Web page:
Extended Berkeley Packet Filter (eBPF) is an extension of the original BPF that enables the tracing of Linux applications via the kernel without having to restart the application. eBPF has unlocked new runtime monitoring capabilities for modern Linux applications including SCA-related information. eBPF has been touted as a progression for dynamic SCA primarily because of its ability to observe an application without the need to instrument it directly. Despite eBPF’s enhancements, the primary drawback remains the same as every dynamic approach – it can only observe what is seen at runtime. eBPF enhances the deployability of dynamic SCA approaches, but does not target the core issue: Being limited to what is seen during the runtime cannot guarantee what isn’t seen in the rest of the application map.
Example of Static and Dynamic SCA Results
Let’s take a deeper dive to see the different results produced by static and dynamic SCA tools. This example is simplistic in nature to illustrate the main differences between the two approaches.
We start by assuming SCA is being run for the following code. The main_function uses lib_func_1 and lib_func_2 functions from from library foo.
Library foo implements N functions shown in this snippet.
In the foo library code, let’s assume the library functions use vulnerable functions, arbitrarily numbered 1 to N, that result in SCA findings.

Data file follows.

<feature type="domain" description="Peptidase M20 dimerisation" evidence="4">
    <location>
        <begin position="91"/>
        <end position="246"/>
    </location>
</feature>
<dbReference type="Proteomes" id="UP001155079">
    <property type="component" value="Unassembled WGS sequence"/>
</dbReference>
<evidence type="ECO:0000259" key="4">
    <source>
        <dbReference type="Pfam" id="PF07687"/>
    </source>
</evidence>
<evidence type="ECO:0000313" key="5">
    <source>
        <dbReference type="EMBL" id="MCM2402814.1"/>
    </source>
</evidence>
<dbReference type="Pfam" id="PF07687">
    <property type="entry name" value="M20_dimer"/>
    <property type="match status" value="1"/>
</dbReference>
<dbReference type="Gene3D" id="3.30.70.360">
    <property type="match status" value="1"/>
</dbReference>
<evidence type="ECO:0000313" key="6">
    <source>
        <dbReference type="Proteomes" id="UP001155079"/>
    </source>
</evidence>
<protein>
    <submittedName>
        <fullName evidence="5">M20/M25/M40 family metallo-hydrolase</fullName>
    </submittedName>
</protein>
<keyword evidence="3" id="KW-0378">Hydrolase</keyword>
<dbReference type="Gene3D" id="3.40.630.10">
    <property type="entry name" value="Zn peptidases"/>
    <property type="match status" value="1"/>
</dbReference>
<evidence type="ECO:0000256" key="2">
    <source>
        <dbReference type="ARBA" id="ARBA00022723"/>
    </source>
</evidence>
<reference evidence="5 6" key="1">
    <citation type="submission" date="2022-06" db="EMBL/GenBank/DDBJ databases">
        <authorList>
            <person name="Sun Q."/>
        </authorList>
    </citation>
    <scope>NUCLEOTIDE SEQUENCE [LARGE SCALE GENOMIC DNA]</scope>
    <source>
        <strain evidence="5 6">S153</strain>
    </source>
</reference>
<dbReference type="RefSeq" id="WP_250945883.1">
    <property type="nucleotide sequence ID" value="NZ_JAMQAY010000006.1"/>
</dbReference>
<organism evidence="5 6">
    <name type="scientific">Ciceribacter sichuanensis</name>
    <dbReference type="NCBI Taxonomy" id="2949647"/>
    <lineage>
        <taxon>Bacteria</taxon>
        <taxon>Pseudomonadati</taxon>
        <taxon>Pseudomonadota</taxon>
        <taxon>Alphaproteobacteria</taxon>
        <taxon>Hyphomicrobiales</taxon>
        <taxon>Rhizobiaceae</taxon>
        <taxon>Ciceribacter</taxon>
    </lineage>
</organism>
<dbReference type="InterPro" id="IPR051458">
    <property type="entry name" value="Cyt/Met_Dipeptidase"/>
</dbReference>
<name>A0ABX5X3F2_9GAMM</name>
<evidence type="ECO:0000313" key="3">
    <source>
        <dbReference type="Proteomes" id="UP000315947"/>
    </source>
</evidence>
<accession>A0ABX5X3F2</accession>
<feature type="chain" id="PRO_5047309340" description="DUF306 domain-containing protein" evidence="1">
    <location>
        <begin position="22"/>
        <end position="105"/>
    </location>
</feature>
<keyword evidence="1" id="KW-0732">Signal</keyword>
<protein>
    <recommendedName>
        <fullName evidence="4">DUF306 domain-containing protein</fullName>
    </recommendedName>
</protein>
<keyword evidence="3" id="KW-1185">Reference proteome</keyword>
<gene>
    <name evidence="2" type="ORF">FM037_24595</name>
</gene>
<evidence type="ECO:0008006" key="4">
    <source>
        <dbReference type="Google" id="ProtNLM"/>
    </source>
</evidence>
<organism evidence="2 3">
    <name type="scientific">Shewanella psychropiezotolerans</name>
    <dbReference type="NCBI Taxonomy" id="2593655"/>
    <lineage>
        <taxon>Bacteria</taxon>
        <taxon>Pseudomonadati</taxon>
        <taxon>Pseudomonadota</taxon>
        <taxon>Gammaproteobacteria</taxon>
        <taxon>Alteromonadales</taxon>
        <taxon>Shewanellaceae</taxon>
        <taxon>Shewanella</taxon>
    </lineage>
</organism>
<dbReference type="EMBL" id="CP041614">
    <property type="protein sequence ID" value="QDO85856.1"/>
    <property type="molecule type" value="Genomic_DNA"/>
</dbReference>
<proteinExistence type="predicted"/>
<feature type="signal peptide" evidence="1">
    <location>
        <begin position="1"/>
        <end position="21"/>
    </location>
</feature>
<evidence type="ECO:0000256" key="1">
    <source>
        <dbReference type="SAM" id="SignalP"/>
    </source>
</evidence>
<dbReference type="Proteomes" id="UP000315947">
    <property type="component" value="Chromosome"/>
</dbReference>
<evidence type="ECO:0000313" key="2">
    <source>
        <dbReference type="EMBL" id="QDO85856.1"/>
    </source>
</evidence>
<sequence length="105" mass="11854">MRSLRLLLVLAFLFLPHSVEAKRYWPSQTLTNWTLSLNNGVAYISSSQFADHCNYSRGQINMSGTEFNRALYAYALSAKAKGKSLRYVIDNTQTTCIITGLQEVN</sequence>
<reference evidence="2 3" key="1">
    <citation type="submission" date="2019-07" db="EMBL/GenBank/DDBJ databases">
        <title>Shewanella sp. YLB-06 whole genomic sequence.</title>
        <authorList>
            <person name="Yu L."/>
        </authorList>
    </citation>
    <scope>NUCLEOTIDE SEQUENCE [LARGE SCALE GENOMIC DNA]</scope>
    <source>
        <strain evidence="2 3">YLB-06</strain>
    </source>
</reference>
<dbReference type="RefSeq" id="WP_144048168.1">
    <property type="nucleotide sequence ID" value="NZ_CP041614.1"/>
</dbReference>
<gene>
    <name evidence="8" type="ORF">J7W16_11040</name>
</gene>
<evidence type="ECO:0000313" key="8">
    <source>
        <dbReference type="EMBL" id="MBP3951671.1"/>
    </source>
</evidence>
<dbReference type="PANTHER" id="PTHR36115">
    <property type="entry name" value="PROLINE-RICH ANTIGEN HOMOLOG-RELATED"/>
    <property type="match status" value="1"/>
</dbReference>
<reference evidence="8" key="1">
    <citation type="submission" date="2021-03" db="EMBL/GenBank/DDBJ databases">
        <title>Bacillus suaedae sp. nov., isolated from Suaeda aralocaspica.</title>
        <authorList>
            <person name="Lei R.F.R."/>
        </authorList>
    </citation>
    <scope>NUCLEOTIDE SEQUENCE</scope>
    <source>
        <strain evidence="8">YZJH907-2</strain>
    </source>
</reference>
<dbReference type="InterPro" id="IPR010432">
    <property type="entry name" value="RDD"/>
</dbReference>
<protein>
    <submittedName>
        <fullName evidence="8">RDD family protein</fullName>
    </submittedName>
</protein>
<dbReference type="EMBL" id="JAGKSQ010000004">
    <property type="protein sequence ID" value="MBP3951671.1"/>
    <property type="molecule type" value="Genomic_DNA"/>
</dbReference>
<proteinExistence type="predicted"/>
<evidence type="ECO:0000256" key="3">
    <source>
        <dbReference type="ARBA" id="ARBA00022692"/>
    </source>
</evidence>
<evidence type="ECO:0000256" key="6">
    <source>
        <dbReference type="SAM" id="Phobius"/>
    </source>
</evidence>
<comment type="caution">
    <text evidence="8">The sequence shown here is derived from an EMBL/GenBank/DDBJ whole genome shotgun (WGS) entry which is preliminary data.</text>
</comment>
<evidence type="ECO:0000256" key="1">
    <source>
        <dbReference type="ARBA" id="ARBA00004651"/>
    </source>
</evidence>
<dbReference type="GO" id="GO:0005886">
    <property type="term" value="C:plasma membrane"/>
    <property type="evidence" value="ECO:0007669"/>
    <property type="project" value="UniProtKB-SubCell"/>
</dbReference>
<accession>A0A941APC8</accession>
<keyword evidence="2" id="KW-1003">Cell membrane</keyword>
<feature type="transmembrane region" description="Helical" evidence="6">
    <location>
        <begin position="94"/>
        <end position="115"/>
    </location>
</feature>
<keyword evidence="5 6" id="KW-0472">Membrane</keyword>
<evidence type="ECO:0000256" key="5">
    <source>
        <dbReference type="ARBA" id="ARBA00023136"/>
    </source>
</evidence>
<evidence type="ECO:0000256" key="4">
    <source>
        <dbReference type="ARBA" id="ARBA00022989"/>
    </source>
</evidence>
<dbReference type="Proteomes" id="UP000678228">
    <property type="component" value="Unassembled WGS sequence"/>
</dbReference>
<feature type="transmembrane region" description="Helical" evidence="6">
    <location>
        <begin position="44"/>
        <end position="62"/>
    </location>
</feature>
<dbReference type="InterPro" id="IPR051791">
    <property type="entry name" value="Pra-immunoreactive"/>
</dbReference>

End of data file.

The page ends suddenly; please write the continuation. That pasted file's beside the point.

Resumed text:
With a static approach, the results include the use of all the vulnerable function calls found in library foo despite the main_function only using code from 2 of the functions.
Static SCA Results
With a dynamic approach, the code must be exercised in order to generate results. Let’s assume the following test code is being used:
With this test code, only the first if statement of the main_function is executed. Although in this example it is trivial to get 100% code coverage due to the simplicity of the code, in real applications 100% coverage is oftentimes infeasible and impractical. The results from a dynamic approach are more relevant, but in a real life scenario the list of findings is incomplete and thus misleading.
Dynamic SCA Results
This is the Way: Static SCA with Reachability Analysis
With a seemingly lose-lose situation, where does SCA go from here?
Endor Labs posits that both attributes (completeness and relevance) must to be equally prioritized to provide a complete SCA solution. We start with a static approach’s access to the application’s source code (not just the manifest) to illuminate the entire application map. Afterall, a security assessment cannot be accurate without being complete. Then we apply reachability analysis on the source code to provide users with the ability to filter issues based on whether your code is calling the vulnerable code.This reduces noise of irrelevant issues, letting you focus on the vulnerabilities that matter.
Watch this short tutorial to see reachability analysis in practice: